Honestly, from what I’ve seen it seems a little generic and I’m not sure if I care one way or another.

Why don’t you have a look?

And in other news…

Reviews of Warcraft: the beginning are emerging.
They certainly have not knocked it out of the park, some reviews are quite disparaging, but some have cautiously suggested Duncan Jones has pulled it off.

The publicity machine is grinding up to speed on behalf of Morgan,
We last blogged it in Grunting (179). It’s the project directed by Luke Scott and produced by his father Ridley.
I thought it bore an uncanny resemblance to Ex Machina with its plot about a specialist evaluating an Artificial intelligence (in the form of an android) hopefully it can put some clear water between it and last year’s Outstanding robot movie.
We shall see.
Well it now has a poster a trailer and a US release date: September 2, 2016

Ah, here is something.
A lot of people have been asking, what is next for Andy Weir? The Martian was improbably a success both as a book and movie.
We first heard he would be writing a far future Science Fiction novel, then heard a rapid turnaround that he is now writing a book set on the moon in the same vain as The Martian.
But that is not the end of the story. It has emerged that he is also working on an original to screen project for Ridley Scott. Scott is reassembling the Martian Team of Screenwriter Drew Goddard and producer Simon Kinberg although Ridley himself will not be directing.
We are hoping this will actually be Weir’s far-future idea.
We are excited.

No details yet. But we are waiting in anticipation.


We don’t blog sequels a lot. But photos have arisen from the set of Alien: Covenant in Australia. Interesting. They show what looks like a lot of the Engineer aliens including some of their sculpture and hieroglyphs. This is a positive indication.
I am a lot more interested in a Prometheus sequel that an Alien one; and it looks like that is what we are getting regardless of title.


British Virtual Realty thriller The Call Up has hit DVD.
I have to admit, reports don’t suggest there is anything new going on here: players stuck in a game that can really kill you, fighting an artificial intelligence gone a bit mad.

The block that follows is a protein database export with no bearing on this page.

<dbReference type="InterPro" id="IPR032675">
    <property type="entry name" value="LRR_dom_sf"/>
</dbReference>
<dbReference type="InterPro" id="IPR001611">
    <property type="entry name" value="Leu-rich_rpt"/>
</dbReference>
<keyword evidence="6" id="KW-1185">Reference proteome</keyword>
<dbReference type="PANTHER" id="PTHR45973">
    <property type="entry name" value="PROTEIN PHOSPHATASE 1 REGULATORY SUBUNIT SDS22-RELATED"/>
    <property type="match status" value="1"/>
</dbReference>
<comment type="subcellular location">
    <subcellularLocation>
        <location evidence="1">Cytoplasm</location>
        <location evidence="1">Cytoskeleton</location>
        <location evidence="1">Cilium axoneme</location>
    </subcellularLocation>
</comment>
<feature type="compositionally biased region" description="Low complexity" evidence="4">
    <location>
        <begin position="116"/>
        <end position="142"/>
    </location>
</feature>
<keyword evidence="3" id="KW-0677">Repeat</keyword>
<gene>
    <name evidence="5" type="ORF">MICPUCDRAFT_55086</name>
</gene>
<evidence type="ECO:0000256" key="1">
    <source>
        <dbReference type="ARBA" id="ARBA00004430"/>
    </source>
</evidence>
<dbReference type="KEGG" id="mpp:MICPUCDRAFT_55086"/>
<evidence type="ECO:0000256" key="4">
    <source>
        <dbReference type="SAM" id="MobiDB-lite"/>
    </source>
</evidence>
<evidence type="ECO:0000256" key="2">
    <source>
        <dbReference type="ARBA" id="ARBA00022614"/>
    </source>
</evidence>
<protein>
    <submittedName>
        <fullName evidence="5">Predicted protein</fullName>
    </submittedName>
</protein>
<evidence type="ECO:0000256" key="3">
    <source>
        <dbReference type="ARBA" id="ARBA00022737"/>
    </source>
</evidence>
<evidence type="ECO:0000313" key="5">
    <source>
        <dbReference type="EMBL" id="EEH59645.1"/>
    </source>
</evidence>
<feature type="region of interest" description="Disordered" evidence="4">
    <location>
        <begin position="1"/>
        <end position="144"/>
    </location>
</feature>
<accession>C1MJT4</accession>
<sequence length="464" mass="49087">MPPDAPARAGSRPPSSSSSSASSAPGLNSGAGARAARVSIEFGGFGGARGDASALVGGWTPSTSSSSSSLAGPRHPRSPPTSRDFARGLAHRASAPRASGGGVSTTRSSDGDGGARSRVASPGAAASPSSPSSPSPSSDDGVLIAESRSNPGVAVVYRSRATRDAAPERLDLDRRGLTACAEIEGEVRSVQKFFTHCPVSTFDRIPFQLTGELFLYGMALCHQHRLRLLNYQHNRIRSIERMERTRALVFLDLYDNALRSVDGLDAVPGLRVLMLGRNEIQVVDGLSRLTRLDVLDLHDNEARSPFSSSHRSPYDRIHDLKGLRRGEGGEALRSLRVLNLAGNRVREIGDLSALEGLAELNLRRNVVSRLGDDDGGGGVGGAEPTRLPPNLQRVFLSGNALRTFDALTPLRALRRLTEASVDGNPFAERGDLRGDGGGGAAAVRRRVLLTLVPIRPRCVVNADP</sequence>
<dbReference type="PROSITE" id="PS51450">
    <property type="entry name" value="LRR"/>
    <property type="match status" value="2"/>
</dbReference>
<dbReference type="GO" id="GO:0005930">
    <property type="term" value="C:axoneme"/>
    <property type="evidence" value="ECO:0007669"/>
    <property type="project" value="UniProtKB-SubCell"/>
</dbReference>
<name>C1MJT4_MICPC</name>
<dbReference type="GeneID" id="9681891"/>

Reviews are wildly mixed.
However Starburst seems to like it;

I’m Jack Eris and if you know me, you know Jack.

And if you want some real movie news you know what to do.

And if you want to walk the wild side of genre video try Starburst’s review section


Grunting at the Screen (204)

21 May



The information age isn’t finished with us.




Straight to Disk movies have been coming thick and fast lately;

the Time Travel feature with a Blade Runner look film: Synchronicity has finally made a showing in the shops. I might actually try that.


Also in is Project 12: The Bunker. This I have not heard of but the cover blurb compared it to the Nazi Zombie film Outpost (which I still have not seen, for shame),

During the Cold War the Soviet Union developed Project 12; something so dangerous they dared not deployed it. The project was sealed in a bunker, the scientists that worked on it hunted down and killed. However one scientist escaped, and the bunker is about to be opened again.


Of course neither has extra features, I don’t know why I bother to note this anymore…


They really are coming thick and fast:

Robot World; a star captain crashes on an alien world to find himself stalked by predatory machines.

Atlantis Down; a space shuttle on a routine run finds itself the subject of a dangerous experiment.

Flight 1942; a modern jet aircraft travels back to WWII and changes the future.

We are living in a time of (cheap and cheerful) wonders.

But are they any good? Likely not, even Starburst website won’t review them, but I live in hope of the Straight-to Video-movie of my dreams.




Guillermo Del Toro has chosen his next project, it is The Shape of Water; set in 1963; a female janitor discovered that an amphibious man is being kept prisoner in a lab, she enlists her neighbour to help rescue him. This could go in any direction; gender-swap mermaid, Creature from the black lagoon paranormal romance. It most suspiciously resembles Abe Sapien, that similar creation of Mike Mignola who also created Hellboy. I am guessing there may have been a discussion between Mike and Guillermo.






Mark Millar is at it again, he has sold his comic, Empress, to be developed as a feature film.

The producers are Joe Roth and Jeff Kirschenbaum and F. Scott Frazier is writing the script.

This is just the latest of many, many of Millar’s projects to be grabbed up by the film industry.